• When:  NHTSA has until next July 4th to set the regulation, then another six months to publish the final rule (Jan 2014), and upwards of another full model year to start start to implement it ( starting Sept 2015).  The legislation will take 3 years in total to be phased in.  (But we expect most automakers to proactively comply with MY 2014 offerings this fall)


U.S. Department of Transportation Proposes New Minimum Sound Requirements for Hybrid and Electric Vehicles Monday, January 7, 2013

Proposal Would Allow All Pedestrians to Detect Vehicles that Do Not Make Sound

WASHINGTON – As required by the bipartisan Pedestrian Safety Enhancement Act of 2010 (PSEA), the U.S. Department of Transportation’s National Highway Traffic Safety Administration (NHTSA) is proposing that hybrid and electric vehicles meet minimum sound standards in order to help make all pedestrians more aware of the approaching vehicles.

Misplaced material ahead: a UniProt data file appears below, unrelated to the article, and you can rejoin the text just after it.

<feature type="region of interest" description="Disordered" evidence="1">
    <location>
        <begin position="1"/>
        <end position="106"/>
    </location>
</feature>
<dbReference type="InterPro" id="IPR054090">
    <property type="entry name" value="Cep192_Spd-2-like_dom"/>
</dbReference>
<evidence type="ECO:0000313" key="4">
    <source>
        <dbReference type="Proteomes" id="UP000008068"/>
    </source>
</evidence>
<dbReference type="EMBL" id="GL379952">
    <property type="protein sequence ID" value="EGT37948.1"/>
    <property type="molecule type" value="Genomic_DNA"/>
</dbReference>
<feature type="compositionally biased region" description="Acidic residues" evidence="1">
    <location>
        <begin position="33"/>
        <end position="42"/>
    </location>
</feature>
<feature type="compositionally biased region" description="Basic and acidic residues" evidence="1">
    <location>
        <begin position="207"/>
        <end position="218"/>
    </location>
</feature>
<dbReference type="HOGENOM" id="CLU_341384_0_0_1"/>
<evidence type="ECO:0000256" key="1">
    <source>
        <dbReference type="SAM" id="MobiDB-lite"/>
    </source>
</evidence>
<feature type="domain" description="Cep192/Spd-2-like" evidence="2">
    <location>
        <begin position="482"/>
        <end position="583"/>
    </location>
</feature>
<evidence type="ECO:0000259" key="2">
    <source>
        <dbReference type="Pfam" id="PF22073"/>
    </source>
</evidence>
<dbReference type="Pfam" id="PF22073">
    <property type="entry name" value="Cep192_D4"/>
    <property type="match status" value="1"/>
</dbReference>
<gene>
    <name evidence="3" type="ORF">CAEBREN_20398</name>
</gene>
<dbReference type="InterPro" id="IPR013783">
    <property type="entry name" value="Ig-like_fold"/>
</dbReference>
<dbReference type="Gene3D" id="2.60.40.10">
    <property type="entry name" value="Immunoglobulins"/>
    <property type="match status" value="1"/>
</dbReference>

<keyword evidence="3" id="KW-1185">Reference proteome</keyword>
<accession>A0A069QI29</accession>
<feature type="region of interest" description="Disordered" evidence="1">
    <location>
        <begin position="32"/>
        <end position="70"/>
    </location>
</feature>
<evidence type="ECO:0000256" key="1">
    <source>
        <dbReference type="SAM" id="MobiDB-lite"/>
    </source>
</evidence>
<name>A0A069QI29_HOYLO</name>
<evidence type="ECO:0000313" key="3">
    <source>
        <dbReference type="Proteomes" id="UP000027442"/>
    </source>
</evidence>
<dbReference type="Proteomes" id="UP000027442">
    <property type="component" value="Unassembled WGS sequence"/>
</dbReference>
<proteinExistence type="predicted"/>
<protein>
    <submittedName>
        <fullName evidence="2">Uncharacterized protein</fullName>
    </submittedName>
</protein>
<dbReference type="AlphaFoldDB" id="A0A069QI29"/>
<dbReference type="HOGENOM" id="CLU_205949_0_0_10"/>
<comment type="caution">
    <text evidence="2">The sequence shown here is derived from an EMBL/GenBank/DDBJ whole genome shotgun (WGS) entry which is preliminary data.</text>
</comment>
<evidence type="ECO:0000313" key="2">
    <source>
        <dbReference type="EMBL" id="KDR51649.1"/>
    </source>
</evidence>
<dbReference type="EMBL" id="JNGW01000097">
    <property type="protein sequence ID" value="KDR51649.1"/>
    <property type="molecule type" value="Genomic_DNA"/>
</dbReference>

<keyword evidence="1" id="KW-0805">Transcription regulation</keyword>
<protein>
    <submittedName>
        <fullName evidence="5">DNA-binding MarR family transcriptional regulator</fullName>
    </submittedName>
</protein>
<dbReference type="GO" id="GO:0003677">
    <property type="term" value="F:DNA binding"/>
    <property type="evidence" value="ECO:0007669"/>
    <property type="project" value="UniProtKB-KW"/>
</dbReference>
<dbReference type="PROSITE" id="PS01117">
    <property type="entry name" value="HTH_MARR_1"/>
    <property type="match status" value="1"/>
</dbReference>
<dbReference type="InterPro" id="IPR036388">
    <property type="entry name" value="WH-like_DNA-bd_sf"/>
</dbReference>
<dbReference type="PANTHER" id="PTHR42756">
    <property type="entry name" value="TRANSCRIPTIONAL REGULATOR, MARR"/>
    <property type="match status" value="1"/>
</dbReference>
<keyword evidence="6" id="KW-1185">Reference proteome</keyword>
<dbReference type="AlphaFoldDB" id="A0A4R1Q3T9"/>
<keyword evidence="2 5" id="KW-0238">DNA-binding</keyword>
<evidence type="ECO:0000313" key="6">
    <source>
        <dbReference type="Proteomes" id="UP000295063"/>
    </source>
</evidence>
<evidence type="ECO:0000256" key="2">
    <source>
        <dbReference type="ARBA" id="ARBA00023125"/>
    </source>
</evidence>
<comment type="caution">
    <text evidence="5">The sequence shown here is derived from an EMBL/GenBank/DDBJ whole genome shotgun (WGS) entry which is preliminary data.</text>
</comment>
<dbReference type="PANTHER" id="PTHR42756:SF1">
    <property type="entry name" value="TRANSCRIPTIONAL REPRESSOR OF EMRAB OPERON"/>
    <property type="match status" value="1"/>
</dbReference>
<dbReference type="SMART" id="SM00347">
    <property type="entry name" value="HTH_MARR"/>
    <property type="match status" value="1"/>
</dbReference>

“Safety is our highest priority, and this proposal will help keep everyone using our nation’s streets and roadways safe, whether they are motorists, bicyclists or pedestrians, and especially the blind and visually impaired,” said U.S. Transportation Secretary Ray LaHood.

Electric and hybrid vehicles do not rely on traditional gas or diesel-powered engines at low speeds, making them much quieter and their approach difficult to detect. The proposed standard, Federal Motor Vehicle Safety Standard No. 141, would fulfill Congress’ mandate in the Pedestrian Safety Enhancement Act that hybrid and electric vehicles meet minimum sound requirements so that pedestrians are able to detect the presence, direction and location of these vehicles when they are operating at low speeds.

“Our proposal would allow manufacturers the flexibility to design different sounds for different makes and models while still providing an opportunity for pedestrians, bicyclists and the visually impaired to detect and recognize a vehicle and make a decision about whether it is safe to cross the street,” said NHTSA Administrator David Strickland.